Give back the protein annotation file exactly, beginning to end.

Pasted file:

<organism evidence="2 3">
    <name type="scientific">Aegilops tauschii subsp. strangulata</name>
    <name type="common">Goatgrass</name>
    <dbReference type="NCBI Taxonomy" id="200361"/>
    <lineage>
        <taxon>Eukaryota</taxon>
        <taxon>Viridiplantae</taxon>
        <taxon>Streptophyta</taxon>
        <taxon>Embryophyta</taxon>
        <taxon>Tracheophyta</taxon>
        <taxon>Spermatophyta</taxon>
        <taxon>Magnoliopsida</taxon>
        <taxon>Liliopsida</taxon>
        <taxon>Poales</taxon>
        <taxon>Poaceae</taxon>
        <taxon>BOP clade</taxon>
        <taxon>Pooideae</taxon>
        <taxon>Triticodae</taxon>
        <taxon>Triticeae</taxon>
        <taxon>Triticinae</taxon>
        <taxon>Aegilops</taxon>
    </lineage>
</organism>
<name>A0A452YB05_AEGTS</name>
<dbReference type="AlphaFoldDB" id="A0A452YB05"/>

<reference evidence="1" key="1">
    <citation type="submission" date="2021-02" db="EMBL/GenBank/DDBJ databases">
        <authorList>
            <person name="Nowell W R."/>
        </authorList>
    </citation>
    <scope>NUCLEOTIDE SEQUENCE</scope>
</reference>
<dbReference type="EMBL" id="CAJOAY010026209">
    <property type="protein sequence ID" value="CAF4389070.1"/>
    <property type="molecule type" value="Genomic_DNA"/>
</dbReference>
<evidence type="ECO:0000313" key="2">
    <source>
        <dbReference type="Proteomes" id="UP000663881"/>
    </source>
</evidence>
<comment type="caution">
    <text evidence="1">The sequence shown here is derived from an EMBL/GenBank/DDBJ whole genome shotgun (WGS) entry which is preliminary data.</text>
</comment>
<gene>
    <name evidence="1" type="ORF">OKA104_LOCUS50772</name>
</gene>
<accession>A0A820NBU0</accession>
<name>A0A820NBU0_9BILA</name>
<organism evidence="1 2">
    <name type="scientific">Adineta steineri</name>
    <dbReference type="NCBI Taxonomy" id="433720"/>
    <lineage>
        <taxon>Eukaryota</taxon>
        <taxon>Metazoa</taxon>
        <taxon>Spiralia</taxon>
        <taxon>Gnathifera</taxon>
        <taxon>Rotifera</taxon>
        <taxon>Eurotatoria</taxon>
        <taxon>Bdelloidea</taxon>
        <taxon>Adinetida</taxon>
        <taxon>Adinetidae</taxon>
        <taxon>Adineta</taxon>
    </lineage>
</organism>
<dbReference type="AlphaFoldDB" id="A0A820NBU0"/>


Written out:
<organism evidence="2 3">
    <name type="scientific">Aegilops tauschii subsp. strangulata</name>
    <name type="common">Goatgrass</name>
    <dbReference type="NCBI Taxonomy" id="200361"/>
    <lineage>
        <taxon>Eukaryota</taxon>
        <taxon>Viridiplantae</taxon>
        <taxon>Streptophyta</taxon>
        <taxon>Embryophyta</taxon>
        <taxon>Tracheophyta</taxon>
        <taxon>Spermatophyta</taxon>
        <taxon>Magnoliopsida</taxon>
        <taxon>Liliopsida</taxon>
        <taxon>Poales</taxon>
        <taxon>Poaceae</taxon>
        <taxon>BOP clade</taxon>
        <taxon>Pooideae</taxon>
        <taxon>Triticodae</taxon>
        <taxon>Triticeae</taxon>
        <taxon>Triticinae</taxon>
        <taxon>Aegilops</taxon>
    </lineage>
</organism>
<name>A0A452YB05_AEGTS</name>
<dbReference type="AlphaFoldDB" id="A0A452YB05"/>

<reference evidence="1" key="1">
    <citation type="submission" date="2021-02" db="EMBL/GenBank/DDBJ databases">
        <authorList>
            <person name="Nowell W R."/>
        </authorList>
    </citation>
    <scope>NUCLEOTIDE SEQUENCE</scope>
</reference>
<dbReference type="EMBL" id="CAJOAY010026209">
    <property type="protein sequence ID" value="CAF4389070.1"/>
    <property type="molecule type" value="Genomic_DNA"/>
</dbReference>
<evidence type="ECO:0000313" key="2">
    <source>
        <dbReference type="Proteomes" id="UP000663881"/>
    </source>
</evidence>
<comment type="caution">
    <text evidence="1">The sequence shown here is derived from an EMBL/GenBank/DDBJ whole genome shotgun (WGS) entry which is preliminary data.</text>
</comment>
<gene>
    <name evidence="1" type="ORF">OKA104_LOCUS50772</name>
</gene>
<accession>A0A820NBU0</accession>
<name>A0A820NBU0_9BILA</name>
<organism evidence="1 2">
    <name type="scientific">Adineta steineri</name>
    <dbReference type="NCBI Taxonomy" id="433720"/>
    <lineage>
        <taxon>Eukaryota</taxon>
        <taxon>Metazoa</taxon>
        <taxon>Spiralia</taxon>
        <taxon>Gnathifera</taxon>
        <taxon>Rotifera</taxon>
        <taxon>Eurotatoria</taxon>
        <taxon>Bdelloidea</taxon>
        <taxon>Adinetida</taxon>
        <taxon>Adinetidae</taxon>
        <taxon>Adineta</taxon>
    </lineage>
</organism>
<dbReference type="AlphaFoldDB" id="A0A820NBU0"/>